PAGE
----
Are we not over the “Pierrot ensemble” as an instrumentation? Does anyone else wonder why music for this instrumentation keeps showing up on concert programs? Do composers and audiences really love this particular combination of instruments so much as to warrant the sheer volume of music that currently exists for it? Why are there so many groups dedicated to it, and also so many that bastardize its original instrumentation?
Dreimal sieben Gedichte aus Albert Girauds ‘Pierrot lunaire’ by Arnold Schoenberg was premiered in Berlin in 1912. The work, commonly known as Pierrot Lunaire, is scored for narrator (“Rezitation” in the score, on a stave notated in treble clef), flute (doubling piccolo), clarinet (doubling bass clarinet), violin (doubling viola), cello, and piano. Whatever else one thinks of the music or the style of the music, the piece must surely give one pause when considering that Schoenberg could sustain an essentially atonal collection of songs for nearly 40 minutes, employing a wide variety of moods and settings. This particular conception of the ensemble, in the hands of Schoenberg, worked well, especially given that the ensemble of instruments was scored to support the narrator.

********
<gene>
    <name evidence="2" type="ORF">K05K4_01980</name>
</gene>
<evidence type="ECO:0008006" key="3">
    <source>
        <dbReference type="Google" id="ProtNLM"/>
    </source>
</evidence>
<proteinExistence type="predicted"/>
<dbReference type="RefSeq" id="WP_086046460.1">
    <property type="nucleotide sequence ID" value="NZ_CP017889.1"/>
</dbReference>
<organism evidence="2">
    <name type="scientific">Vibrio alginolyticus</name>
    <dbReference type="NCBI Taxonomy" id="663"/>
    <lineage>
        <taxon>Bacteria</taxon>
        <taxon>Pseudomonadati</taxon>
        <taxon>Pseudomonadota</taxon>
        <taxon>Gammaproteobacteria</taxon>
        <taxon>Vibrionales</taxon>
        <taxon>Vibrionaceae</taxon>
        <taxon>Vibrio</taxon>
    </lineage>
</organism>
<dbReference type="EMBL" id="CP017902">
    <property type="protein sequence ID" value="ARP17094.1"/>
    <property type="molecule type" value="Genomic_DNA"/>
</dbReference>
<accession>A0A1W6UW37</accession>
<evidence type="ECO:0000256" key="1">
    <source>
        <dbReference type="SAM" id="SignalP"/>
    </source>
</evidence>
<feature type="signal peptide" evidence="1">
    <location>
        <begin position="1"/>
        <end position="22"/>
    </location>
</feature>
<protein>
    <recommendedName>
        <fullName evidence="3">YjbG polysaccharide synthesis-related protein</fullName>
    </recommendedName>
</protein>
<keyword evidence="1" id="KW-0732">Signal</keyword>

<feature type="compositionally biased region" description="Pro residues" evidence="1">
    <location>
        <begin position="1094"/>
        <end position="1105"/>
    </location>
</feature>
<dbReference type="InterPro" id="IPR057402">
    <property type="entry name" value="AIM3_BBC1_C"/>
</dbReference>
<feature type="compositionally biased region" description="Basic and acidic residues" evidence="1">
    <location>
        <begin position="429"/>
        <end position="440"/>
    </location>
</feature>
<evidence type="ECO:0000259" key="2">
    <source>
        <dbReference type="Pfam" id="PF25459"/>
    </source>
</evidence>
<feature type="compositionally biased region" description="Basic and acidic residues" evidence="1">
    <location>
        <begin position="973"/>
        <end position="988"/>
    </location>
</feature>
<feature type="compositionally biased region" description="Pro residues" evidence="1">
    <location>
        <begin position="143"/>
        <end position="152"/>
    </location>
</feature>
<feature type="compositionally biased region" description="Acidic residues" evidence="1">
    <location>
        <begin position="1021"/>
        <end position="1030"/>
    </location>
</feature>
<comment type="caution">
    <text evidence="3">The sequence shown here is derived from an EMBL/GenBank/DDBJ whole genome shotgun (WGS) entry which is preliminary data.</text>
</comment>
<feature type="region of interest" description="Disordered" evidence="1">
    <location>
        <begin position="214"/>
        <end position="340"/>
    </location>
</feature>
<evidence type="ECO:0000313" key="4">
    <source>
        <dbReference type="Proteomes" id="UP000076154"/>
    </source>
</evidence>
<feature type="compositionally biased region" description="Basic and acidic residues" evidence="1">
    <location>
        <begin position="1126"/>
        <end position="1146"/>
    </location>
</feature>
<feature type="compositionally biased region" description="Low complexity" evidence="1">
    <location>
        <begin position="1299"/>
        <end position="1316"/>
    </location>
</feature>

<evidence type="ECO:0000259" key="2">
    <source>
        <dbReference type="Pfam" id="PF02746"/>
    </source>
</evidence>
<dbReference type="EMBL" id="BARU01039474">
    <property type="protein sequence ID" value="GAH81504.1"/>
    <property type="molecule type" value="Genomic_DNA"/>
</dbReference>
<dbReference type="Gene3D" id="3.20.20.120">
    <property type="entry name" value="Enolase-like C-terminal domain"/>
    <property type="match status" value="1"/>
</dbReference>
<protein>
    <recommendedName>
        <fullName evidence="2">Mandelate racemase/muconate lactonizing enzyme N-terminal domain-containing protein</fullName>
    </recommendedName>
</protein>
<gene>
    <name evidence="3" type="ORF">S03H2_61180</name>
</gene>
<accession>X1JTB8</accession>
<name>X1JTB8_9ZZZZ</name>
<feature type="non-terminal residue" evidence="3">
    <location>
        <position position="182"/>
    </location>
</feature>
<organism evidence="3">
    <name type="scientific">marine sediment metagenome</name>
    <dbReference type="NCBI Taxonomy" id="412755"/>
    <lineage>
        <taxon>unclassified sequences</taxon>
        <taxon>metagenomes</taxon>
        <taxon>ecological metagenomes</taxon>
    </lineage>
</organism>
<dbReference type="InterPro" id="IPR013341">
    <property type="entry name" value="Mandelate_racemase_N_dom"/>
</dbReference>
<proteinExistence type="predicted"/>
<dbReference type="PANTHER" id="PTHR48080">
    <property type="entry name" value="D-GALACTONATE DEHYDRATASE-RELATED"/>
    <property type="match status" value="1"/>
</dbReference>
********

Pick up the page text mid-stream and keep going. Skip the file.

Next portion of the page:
Since 1965, the world has not been without some type of professional “Pierrot ensemble,” and since then, each new group has been refashioned to perform new works for a similar instrumentation. In that year, The Pierrot Players were founded in London before changing their name to The Fires of London. Active from 1967 to 1987, the group employed the services of Harrison Birtwistle and Peter Maxwell Davies, among others. Eventually, the group became a vehicle for Davies’ own music, notably Antechrist (1967), which used the “doubled” wind instruments (piccolo and bass clarinet), dispensed with the narrator and the piano, and substituted 2 (or 3) percussionists. This creative approach to a subset of a Pierrot ensemble is understandable, particularly since it was premiered at the ensemble’s first concert, presumably alongside Pierrot. The following year, Davies continued his long list of transcriptions and realisations with Purcell: Fantasia and Two Pavans, taking an equally creative approach to instrumentation by substituting harpsichord and “out-of-tune upright piano for a regular piano, and this time including an “optional” voice part. Davies would go on to use The Fires of London to promote his own music in creative ways, and in the process, would compose probably the most famous piece for the ensemble apart from the original, Eight Songs for a Mad King (1969), but bear in mind that this was an ensemble dedicated to the performance of Pierrot Lunaire. Sometimes guitar would be added to his works, sometimes percussion, but very often his pieces for the ensemble or subsets of it were vocal pieces.